(13:13) Samuel Rebukes Saul - Why did Samuel react to Saul's disobedience so harshly? By offering the sacrifice himself, Saul directly violated God's law because he was only permitted to offer a sacrifice with a priest Numbers 18:4-7). Saul was already beginning to ignore the charge that Samuel had just recently given him (1 Samuel 12:14-15). Almost at once after becoming king, he began to work independently of God's law, the priests, and the prophets. Such actions disqualified him from his real task, which was to be God's representative for the people. Leaders who consistently disobey God's laws for living will face the natural consequences that follow for those who live in opposition to God. God wants leaders who will obey him not only for the sake of their own lives but for the sake of the people they lead.

(13:19-22) Israel is at a Disadvantage - Israel was in no position to conquer anyone. The army had no iron weapons and no facilities for turning their tools into weapons. In fact, if the Israelites wanted to sharpen their tools, they had to pay Philistine blacksmiths to do it because the Philistines had a carefully guarded monopoly on iron and blacksmithing. And they charged high prices for sharpening farm implements. The Philistines' tight control over the technology, along with their surprise raids, demoralized the Israelites and kept them in subjection Against such superiority, the Israelites were at a serious disadvantage. How could they hope to defeat their oppressors? Only with God's help. God wanted to give Israel victory without iron swords so they would realize their true source of strength.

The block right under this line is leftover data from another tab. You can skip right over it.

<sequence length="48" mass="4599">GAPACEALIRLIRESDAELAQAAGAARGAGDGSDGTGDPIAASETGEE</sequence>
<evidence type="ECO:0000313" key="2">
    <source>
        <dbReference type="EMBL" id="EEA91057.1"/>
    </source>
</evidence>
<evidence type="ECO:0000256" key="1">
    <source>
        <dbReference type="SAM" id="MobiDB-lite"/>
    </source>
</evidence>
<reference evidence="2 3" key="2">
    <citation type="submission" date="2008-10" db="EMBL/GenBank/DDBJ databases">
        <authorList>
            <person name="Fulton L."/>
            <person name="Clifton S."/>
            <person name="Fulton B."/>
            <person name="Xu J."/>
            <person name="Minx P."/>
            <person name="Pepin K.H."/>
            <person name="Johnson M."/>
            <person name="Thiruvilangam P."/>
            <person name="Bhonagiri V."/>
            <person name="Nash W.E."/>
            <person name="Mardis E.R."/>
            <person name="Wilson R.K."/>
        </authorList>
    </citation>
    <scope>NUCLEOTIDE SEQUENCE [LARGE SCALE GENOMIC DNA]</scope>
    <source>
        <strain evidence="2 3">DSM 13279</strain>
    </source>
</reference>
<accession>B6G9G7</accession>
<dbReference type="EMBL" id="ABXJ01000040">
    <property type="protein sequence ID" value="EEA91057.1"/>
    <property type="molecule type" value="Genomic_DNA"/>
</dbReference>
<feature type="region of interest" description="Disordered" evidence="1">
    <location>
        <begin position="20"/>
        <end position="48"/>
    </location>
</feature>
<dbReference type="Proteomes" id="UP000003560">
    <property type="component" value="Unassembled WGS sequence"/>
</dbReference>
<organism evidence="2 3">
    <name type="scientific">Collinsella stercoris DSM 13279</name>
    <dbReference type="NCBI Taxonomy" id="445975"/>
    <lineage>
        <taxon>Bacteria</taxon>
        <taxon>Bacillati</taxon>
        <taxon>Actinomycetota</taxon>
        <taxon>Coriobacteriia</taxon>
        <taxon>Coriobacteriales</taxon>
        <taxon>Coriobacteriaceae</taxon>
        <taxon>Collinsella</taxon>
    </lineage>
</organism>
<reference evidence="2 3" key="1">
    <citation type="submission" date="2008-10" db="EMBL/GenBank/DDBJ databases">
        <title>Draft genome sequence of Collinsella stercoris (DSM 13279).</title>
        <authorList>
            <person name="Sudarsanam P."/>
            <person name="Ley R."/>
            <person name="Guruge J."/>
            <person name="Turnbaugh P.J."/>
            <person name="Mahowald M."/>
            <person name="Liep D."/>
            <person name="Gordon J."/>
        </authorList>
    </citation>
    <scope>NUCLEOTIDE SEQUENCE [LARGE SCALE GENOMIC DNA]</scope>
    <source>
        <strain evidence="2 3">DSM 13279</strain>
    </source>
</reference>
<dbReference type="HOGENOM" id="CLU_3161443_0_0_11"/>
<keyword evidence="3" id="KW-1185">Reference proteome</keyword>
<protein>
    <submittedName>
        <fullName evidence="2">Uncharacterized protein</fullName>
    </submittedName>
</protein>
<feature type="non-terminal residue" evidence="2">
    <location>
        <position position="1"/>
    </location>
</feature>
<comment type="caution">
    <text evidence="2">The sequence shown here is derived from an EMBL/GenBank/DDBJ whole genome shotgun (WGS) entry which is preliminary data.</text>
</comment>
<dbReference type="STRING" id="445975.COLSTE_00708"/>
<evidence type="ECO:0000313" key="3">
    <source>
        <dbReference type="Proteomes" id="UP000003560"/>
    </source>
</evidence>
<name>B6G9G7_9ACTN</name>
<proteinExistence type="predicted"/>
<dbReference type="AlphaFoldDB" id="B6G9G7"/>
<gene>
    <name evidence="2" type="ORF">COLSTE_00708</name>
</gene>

Dave Burnette's Life Application

Obey the Lord through His Word


Each day we walk through the Bible chapter by chapter, making application of our text to help us grow in the Lord. Today we continue in the book of 1st Samuel with Chapter 13. In our text, we see Saul disobeying God by wrongly making a sacrifice. Saul's pride and lack of patience in waiting for the Lord as he took the sacrifice into his own hands. This act of not wanting to do things the Lord's way again brings judgment to Saul. In making an application, we, too, can take the will of the Lord into our own hands, disobeying the Word of God and then making decisions that are against God's will that will ultimately bring judgment in our lives. I see this in so many lives, people marrying the wrong person, poor financial decisions, poor career paths, etc., because they don't obey the Lord - by waiting on the Lord. The simple truth is that if your decision is contrary to the Word of God, it is wrong. How about you? Do you tend not to wait on the Lord doing things contrary to His Word? Let us learn from our text today and the life of Saul to Obey the Lord by Obeying His Word.


1 Samuel 13

1 Samuel 13

 1Saul reigned one year; and when he had reigned two years over Israel,

2 Saul chose him three thousand men of Israel; whereof two thousand were with Saul in Michmash and in mount Bethel, and a thousand were with Jonathan in Gibeah of Benjamin: and the rest of the people he sent every man to his tent.

3 And Jonathan smote the garrison of the Philistines that was in Geba, and the Philistines heard of it. And Saul blew the trumpet throughout all the land, saying, Let the Hebrews hear.